Rainy-Day SEO: Brand Reputation Management

“I can’t move forward until I get feedback from {NAME}” is not something we say on the JDM SEO team. Feeling blocked on a big project? There are plenty of productive ways to lean into your organic efforts in the meantime.

We’re wrapping up what we call our Rainy-Day SEO series (which examines some of these efforts) with a look at brand reputation management, or a proactive initiative to control the way your brand is portrayed online.

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If you missed the other posts, check the rest out here:

There are obvious reasons to pay attention to brand reputation. If you’re in SEO, you may feel the downstream effects through no fault of your own – negative reviews in the SERPs, for instance, can tank CTR and stop a potential customer from even getting to your website.

Here are the five ways we approach brand reputation management.

Set up your review profiles online

Whether it’s general, like Google My Business or Yelp, or vertical-specific, like G2 for SaaS, just about every brand should have a few active online profiles where users can leave feedback.

Stay on top of online citations of your brand

We like to use Google alerts or SparkToro to keep track of brand mentions.

Respond to feedback

This one’s pretty self-explanatory. For every profile your brand has (including social media profiles), someone should be assigned to monitor and respond to comments and reviews, whether they’re positive or negative (here’s our take on how to respond).

Develop a content strategy that considers feedback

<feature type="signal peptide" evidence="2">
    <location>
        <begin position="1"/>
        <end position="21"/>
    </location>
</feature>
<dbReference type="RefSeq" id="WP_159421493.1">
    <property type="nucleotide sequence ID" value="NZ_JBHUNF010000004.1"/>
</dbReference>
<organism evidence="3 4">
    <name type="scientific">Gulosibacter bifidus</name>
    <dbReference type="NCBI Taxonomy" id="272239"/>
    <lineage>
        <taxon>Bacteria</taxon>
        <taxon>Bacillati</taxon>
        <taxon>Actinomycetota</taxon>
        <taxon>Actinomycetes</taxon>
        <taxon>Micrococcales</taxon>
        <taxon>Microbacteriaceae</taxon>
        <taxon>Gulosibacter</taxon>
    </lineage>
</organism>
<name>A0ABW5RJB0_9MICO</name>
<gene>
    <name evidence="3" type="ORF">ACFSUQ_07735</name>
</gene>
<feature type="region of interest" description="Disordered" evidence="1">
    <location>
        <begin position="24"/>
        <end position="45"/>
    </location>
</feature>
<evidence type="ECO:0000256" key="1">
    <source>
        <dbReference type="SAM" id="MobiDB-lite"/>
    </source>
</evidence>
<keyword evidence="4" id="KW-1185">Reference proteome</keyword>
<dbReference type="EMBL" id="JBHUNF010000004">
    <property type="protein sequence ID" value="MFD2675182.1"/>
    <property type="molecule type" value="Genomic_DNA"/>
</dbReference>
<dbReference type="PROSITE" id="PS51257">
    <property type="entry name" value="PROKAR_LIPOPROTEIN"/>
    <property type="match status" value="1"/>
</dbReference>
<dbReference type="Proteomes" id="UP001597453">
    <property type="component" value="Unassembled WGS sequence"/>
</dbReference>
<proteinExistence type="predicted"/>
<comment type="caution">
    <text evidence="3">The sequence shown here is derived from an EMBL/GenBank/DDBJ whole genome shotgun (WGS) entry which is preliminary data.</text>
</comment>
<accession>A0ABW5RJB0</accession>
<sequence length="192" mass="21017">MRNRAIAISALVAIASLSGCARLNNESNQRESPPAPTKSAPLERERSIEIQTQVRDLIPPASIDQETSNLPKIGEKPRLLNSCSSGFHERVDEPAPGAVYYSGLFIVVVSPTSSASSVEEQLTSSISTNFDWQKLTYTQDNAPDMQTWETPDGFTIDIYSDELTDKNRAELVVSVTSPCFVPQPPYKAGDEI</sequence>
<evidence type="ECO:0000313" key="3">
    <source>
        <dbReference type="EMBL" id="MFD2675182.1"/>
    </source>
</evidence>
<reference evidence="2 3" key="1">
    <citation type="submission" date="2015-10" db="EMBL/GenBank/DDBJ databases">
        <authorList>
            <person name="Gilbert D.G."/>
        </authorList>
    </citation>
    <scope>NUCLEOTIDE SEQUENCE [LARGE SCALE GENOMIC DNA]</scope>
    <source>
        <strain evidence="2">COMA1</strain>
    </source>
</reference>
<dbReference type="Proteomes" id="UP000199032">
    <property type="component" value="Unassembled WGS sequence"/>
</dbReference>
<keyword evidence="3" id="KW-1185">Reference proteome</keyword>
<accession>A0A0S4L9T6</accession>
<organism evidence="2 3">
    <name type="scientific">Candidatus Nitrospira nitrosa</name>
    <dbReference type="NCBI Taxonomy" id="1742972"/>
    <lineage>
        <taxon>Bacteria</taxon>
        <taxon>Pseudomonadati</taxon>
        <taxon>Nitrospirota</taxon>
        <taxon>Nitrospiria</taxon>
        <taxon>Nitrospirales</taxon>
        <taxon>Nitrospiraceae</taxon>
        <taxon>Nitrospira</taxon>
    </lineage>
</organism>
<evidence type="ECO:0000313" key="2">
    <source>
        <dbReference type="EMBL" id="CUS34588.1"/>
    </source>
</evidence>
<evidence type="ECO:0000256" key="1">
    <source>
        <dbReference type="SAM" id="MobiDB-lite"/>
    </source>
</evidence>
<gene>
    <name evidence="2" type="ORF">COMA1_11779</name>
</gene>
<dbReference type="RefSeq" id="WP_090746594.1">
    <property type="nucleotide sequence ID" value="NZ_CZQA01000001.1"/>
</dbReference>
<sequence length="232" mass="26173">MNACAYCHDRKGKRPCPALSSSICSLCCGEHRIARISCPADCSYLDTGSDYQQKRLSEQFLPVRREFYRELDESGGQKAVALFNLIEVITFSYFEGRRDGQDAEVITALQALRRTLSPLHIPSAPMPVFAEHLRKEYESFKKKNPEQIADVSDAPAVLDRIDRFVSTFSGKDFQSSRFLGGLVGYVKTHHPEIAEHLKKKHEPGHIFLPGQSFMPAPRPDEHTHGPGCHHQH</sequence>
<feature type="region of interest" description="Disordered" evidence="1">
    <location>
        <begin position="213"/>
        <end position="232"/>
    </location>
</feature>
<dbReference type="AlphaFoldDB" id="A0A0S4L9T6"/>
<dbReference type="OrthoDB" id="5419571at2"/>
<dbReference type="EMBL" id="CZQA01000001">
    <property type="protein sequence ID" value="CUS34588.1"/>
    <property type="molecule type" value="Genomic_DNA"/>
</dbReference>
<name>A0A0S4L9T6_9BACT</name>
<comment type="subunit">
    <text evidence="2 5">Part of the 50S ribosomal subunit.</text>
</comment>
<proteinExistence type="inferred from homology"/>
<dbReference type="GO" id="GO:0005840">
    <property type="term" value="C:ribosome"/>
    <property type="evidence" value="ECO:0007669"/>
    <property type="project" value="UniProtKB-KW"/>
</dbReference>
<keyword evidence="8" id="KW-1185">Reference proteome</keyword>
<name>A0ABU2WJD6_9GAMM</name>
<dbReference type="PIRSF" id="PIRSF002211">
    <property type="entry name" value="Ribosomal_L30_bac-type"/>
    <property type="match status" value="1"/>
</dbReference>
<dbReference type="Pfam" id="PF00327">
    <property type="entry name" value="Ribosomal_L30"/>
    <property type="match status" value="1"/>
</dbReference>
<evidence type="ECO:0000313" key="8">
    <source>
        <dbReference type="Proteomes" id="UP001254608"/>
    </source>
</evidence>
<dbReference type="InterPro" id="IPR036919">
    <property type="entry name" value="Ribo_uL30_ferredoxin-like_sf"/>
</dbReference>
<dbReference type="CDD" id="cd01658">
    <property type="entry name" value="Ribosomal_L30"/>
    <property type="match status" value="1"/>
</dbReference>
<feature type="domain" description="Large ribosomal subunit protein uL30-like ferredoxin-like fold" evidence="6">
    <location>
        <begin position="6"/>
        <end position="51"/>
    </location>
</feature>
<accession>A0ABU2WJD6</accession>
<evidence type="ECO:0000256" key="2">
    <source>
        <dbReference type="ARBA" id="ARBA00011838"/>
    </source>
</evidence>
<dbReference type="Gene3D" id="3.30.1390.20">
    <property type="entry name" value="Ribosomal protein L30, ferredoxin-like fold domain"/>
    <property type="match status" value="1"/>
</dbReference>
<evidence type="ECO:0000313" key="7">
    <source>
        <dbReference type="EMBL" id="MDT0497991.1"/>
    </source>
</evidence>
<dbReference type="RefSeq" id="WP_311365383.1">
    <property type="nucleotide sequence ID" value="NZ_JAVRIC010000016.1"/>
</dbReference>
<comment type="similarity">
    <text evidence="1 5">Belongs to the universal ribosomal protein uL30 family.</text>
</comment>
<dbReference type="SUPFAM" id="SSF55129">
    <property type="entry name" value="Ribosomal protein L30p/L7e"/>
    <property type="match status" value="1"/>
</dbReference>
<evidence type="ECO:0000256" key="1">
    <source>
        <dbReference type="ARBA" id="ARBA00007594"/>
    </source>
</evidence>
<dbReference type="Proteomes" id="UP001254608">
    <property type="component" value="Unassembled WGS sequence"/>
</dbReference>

This involves building a moat around potentially negative keywords. If, for instance, you’ve released a new product update with sparkling new UX improvements that negate old negative reviews, make sure you’re creating and distributing plenty of strategic content about the improvements to control the narrative around relevant terms.

Preempt potential issues 

Make sure you have an evergreen system to collect a steady stream of feedback to serve as a hedge against any negative outliers. That may be an automated email campaign to ask users to leave honest reviews after a certain amount of time or a process where your customer service team asks customers to leave reviews after issues are resolved.

People are more likely to click through in the SERPs when they see a ton of reviews – social proof is powerful in SEO as well.

I hope you enjoyed our Rainy Day SEO series! If you’re curious about all the ways you can dig into your organic accounts to find growth traction, hit us up – we’d love to chat.


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